Cambodia condemns Vice for altered Khmer Rouge images

The photos of Khmer Rouge ‘killing fields’ victims with added smiles were an insult to the dead, Cambodia says.

A visitor looks at pictures of victims of the Khmer Rouge regime at the notorious Tuol Sleng former prison [File: Damir Sagol/Reuters]
A visitor looks at pictures of victims of the Khmer Rouge regime at the notorious Tuol Sleng former prison [File: Damir Sagol/Reuters]

Cambodia has called on US media group Vice to withdraw an article that featured newly-colourised photographs of victims of the Khmer Rouge, saying the images are an insult to the dead because some had been altered to add smiles.

As of 12:00 GMT on Sunday, the article was no longer available on the Vice.com website.

In the article published on Friday, artist Matt Loughrey said his project to colourise images from Tuol Sleng, the former school turned into the torture centre known as S-21, aimed to humanise the 14,000 Cambodians tortured and executed by the group. Only seven of those taken to Tuol Sleng survived.

But the article caused a backlash on social media after comparisons with the original black-and-white photos showed that some subjects had smiles added in Loughrey’s colour images. The Vice article did not contain the original images.

“To play around by using technology to put make-up on the victims of S21 …  is a very grave insult to the souls of the victims of #genocide,” exiled Cambodian politician Mu Sochua wrote on Twitter.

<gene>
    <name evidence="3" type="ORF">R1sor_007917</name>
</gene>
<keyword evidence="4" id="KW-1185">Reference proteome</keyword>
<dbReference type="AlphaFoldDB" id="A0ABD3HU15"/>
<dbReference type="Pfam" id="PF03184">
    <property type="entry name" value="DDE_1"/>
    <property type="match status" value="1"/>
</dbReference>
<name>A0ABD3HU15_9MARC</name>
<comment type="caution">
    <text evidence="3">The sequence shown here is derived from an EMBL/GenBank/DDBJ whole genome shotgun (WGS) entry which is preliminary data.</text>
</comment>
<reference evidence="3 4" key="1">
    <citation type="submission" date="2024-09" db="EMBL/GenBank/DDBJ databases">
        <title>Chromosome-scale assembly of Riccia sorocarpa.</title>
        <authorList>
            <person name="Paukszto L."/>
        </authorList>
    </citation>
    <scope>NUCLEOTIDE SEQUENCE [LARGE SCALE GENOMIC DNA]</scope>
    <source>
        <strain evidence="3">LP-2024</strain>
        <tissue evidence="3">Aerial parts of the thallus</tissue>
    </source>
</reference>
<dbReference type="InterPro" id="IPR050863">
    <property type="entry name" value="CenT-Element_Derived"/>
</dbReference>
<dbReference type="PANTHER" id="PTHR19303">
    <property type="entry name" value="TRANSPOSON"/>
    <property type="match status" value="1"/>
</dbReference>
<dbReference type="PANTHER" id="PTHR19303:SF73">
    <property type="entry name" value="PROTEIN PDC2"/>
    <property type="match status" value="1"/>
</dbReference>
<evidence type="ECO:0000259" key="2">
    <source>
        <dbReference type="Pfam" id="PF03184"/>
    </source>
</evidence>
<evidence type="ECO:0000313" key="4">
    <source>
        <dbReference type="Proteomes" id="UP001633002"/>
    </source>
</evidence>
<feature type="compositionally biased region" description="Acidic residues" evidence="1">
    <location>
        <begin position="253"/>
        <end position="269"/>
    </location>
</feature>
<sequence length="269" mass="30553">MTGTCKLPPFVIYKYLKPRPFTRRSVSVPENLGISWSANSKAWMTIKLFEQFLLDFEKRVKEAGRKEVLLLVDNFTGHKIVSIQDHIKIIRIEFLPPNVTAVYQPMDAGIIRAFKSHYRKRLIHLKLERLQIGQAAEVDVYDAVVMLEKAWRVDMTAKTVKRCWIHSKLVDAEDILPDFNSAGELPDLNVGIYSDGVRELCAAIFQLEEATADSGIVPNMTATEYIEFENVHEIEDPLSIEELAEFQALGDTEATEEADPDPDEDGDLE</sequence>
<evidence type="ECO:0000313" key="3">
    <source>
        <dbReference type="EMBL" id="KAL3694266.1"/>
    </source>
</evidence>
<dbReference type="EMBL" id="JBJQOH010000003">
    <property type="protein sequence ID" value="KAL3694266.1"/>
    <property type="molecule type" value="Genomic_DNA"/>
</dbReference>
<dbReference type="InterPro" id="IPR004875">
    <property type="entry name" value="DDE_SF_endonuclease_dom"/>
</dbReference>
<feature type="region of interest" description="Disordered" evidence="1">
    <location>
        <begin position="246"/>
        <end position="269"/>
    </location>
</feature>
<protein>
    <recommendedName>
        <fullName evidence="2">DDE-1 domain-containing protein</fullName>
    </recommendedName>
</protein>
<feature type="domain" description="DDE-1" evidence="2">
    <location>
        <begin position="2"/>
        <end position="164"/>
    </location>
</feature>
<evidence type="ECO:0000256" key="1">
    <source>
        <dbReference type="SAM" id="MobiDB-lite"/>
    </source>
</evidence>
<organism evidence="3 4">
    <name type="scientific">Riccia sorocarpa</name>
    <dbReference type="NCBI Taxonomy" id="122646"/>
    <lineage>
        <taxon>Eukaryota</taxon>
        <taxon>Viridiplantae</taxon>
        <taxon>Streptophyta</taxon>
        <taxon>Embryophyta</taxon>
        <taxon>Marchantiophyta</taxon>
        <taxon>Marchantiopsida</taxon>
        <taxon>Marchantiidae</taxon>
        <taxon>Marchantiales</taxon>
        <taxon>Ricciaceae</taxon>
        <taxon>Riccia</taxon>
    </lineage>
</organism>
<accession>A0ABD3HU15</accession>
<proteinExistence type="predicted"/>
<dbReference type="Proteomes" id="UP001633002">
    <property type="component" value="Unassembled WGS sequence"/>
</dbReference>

John Vink, a photojournalist, said on Twitter: “Matt Loughrey in Vice is not colourising S21 photographs. He is falsifying history.”

Another Twitter user, Cambodia-based journalist E Quinn Libson said: “It’s one thing to do these alterations privately, on request, for a family who lost a loved one. It’s another thing entirely to publish them. What was @VICE even thinking?”

Cambodia’s Ministry of Culture issued a statement calling on Loughrey and Vice to remove the images.

“We urge researchers, artists and the public not to manipulate any historical source to respect the victims,” the ministry said.

Loughrey, who in the Vice interview said he had worked with victims’ families to restore the photos, did not immediately comment.

Correcting the record

Vice on Sunday added an editor’s note before the article later disappeared from the site. The US-based media firm later issued a statement, attributed to the VICE editorial leadership, expressing “regret” over the feature.

“The article included photographs of Khmer Rouge victims that Loughrey manipulated beyond colorization,” it said. “The story did not meet the editorial standards of VICE and has been removed. We regret the error and will investigate how this failure of the editorial process occurred.”

Youk Chhang, director of the Documentation Center of Cambodia, compared the alterations to rewriting history. An online petition demanding the article be removed gained thousands of signatures.

At least 1.7 million Cambodians died during the Khmer Rouge’s rule in Cambodia from 1975 to 1979.

Source: Al Jazeera, Reuters

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